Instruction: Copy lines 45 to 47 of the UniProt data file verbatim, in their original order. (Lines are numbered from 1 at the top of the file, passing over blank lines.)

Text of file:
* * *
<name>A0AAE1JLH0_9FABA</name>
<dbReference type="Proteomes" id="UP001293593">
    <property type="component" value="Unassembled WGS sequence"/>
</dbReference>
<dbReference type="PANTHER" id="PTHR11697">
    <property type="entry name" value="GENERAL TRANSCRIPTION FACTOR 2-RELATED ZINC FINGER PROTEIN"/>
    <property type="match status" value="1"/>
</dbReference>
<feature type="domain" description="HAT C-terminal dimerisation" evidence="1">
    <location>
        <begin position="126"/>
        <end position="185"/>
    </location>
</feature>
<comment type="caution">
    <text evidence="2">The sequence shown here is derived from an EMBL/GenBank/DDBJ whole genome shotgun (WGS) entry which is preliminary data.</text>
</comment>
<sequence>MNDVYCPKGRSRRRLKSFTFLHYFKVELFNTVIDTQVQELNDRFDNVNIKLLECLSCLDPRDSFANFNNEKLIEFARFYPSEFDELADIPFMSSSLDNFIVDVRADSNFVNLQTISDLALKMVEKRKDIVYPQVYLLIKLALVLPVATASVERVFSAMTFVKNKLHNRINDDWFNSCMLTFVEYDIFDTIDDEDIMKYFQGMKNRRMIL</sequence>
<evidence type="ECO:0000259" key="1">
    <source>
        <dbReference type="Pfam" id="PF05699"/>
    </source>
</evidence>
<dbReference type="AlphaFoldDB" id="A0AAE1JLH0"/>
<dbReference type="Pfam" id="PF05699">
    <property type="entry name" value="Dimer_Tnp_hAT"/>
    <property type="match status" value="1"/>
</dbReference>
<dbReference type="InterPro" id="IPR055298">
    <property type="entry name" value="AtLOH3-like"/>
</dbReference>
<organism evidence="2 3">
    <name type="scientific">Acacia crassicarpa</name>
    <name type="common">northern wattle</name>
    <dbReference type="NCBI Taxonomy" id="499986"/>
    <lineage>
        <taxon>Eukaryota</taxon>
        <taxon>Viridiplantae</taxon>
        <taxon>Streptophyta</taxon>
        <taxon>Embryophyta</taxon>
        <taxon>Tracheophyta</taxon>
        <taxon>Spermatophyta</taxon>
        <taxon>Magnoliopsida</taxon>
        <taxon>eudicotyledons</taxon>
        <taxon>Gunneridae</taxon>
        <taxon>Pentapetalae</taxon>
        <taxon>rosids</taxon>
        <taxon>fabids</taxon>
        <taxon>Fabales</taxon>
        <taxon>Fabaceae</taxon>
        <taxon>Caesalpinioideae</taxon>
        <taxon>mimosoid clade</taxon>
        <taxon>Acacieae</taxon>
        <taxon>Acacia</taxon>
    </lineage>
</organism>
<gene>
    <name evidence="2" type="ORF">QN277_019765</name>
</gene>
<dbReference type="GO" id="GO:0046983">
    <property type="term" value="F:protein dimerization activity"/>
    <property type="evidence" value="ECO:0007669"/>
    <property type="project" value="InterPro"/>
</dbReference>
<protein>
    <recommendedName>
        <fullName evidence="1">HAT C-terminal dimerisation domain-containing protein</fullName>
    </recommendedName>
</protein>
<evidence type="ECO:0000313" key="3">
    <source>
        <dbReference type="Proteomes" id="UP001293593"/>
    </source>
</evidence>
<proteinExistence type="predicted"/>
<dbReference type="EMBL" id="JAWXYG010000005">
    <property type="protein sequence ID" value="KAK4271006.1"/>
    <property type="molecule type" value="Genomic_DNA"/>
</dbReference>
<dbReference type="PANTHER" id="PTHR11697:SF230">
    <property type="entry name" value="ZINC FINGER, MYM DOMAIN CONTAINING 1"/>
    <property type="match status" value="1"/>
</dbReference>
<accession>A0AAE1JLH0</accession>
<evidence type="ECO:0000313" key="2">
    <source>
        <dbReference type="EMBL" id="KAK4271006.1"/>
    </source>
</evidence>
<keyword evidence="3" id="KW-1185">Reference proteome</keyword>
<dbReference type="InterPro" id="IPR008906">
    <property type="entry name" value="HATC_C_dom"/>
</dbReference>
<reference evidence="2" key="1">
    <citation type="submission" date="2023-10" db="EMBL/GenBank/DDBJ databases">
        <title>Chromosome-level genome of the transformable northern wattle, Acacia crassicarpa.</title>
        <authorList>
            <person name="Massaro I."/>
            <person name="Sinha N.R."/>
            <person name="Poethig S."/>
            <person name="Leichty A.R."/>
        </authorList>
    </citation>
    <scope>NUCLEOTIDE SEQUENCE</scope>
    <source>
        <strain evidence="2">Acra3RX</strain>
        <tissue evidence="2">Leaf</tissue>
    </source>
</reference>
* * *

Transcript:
        <taxon>Gunneridae</taxon>
        <taxon>Pentapetalae</taxon>
        <taxon>rosids</taxon>